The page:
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Embracing the Docker Lifestyle

·6 mins

I’m not a professional programmer, but I do a bit here and there to automate certain work tasks or build a web application. Before I discovered Docker, I usually tried to install the tools I needed directly on my Mac. This led to a number of problems:

  1. The libraries I needed varied from one project to another, and installing them directly on my Mac invariably led to version incompatibility as the version of one Python library conflicted with the version I needed for a different project.
  2. Homebrew was my tool of choice for installing most of the development tools I need that don’t come standard on my Mac. Theoretically, I could install a more recent version of Python homebrew and have it live in peace with the version installed on my Mac, but things never worked out quite that cleanly.
  3. I’ve used MAMP in the past to run Apache, PHP, etc. on my Mac, but that doesn’t mean the versions match up with what’s available on my webhost.

With the advent of better virtualization technologies, it became feasible to run a version of Linux on top of MacOS. Docker took it another step by isolating software inside containers within the Linux virtual machine. (Yes, there’s a bit of Russian matryoshka doll feel to this whole thing.)

Installing Docker #

The easiest way to get Docker going on a Mac computer is to install Docker Desktop. (Make sure you get the version for your Mac chip: Intel or M series.) Docker Desktop provides the underlying Docker tools with a useful GUI interface to manage your Docker images, containers, volumes, etc. That’s not the only way, however. You can also install Docker via homebrew and then use something like Rancher Desktop or Colima. I use Docker Desktop, and it’s been fine for me.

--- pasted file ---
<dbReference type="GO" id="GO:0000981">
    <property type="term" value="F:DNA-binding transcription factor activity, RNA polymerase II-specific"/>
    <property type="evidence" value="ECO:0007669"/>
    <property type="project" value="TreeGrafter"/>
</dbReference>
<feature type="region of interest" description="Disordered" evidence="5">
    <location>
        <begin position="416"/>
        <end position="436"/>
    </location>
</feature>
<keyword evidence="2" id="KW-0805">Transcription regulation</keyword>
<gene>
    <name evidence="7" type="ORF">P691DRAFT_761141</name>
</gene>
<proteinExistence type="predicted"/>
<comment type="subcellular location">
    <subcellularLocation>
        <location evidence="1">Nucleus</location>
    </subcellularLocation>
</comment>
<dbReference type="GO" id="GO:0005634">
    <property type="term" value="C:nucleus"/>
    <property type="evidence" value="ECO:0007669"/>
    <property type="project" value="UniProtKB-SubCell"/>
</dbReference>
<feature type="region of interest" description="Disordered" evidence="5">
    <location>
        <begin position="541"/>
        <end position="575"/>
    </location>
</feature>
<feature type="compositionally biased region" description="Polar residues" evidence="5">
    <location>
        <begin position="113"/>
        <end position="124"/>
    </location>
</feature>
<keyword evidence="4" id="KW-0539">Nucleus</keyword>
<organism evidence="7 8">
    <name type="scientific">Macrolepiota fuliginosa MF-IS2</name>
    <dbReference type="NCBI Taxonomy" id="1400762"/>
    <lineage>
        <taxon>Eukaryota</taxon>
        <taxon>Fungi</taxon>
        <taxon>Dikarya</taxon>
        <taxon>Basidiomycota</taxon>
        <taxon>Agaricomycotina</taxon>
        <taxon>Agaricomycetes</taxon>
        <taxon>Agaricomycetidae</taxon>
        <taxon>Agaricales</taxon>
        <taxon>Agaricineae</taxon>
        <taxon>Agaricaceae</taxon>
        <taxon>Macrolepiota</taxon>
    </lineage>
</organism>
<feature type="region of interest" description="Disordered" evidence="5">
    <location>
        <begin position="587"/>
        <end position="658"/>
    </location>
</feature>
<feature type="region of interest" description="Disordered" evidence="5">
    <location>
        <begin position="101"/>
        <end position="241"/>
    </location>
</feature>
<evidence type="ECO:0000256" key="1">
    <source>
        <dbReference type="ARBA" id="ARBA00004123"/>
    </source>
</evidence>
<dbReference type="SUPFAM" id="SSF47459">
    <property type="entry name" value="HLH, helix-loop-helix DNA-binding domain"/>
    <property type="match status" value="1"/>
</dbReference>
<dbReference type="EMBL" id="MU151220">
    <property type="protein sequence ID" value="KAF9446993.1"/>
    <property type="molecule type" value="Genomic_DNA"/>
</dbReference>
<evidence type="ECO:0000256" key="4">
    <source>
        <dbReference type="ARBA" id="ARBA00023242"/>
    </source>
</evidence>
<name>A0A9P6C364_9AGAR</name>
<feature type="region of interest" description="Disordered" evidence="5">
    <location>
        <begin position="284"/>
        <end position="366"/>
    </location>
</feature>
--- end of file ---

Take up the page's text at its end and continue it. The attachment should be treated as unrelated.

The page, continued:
This isn’t meant to be a Docker tutorial. There are so many online, and scores of great YouTube videos as well. Here are some excellent ones.

And here’s a link to one of many good YouTube tutorials.

How I’m Using Docker #

Now that I’m fully onboard with the “Docker lifestyle,” I find that it has become my default approach to nearly every development project. The usefulness for building hosted applications was obvious from the start. If you’re working on PHP, Django, PostgreSQL, MySQL, or any other of a bunch of other tools, Docker is a no-brainer. Developing a complex web application on a laptop and then deploying it unchanged to a Linode server (my host of choice) is a huge win.

Building a small utility that I run on my Mac using Docker was less obvious to me at first. I was concerned that the overhead of starting up the image before running the program would make it too slow. I was wrong! When I have Docker Desktop running, the Linux VM and its kernel is already booted, and the extra overhead of launching the image is negligible. It would take longer if the image didn’t already exist and had to be built before running, but there’s no reason to delete an image that you use occasionally. They don’t take up much space.

Here is an example of how I’m using Docker in my own work.

Running a Python script #

As part of my coaching and leadership development business at Acuity Leadership Group, I often use the DISC tool to help folks understand some of their behavioral and communication tendencies. The combination of shell scripts with R and Python programs makes it easy and fast to generate charts and reports for my clients. A bit of the system is documented below.

Here’s the Dockerfile that creates the image that contains all my programs.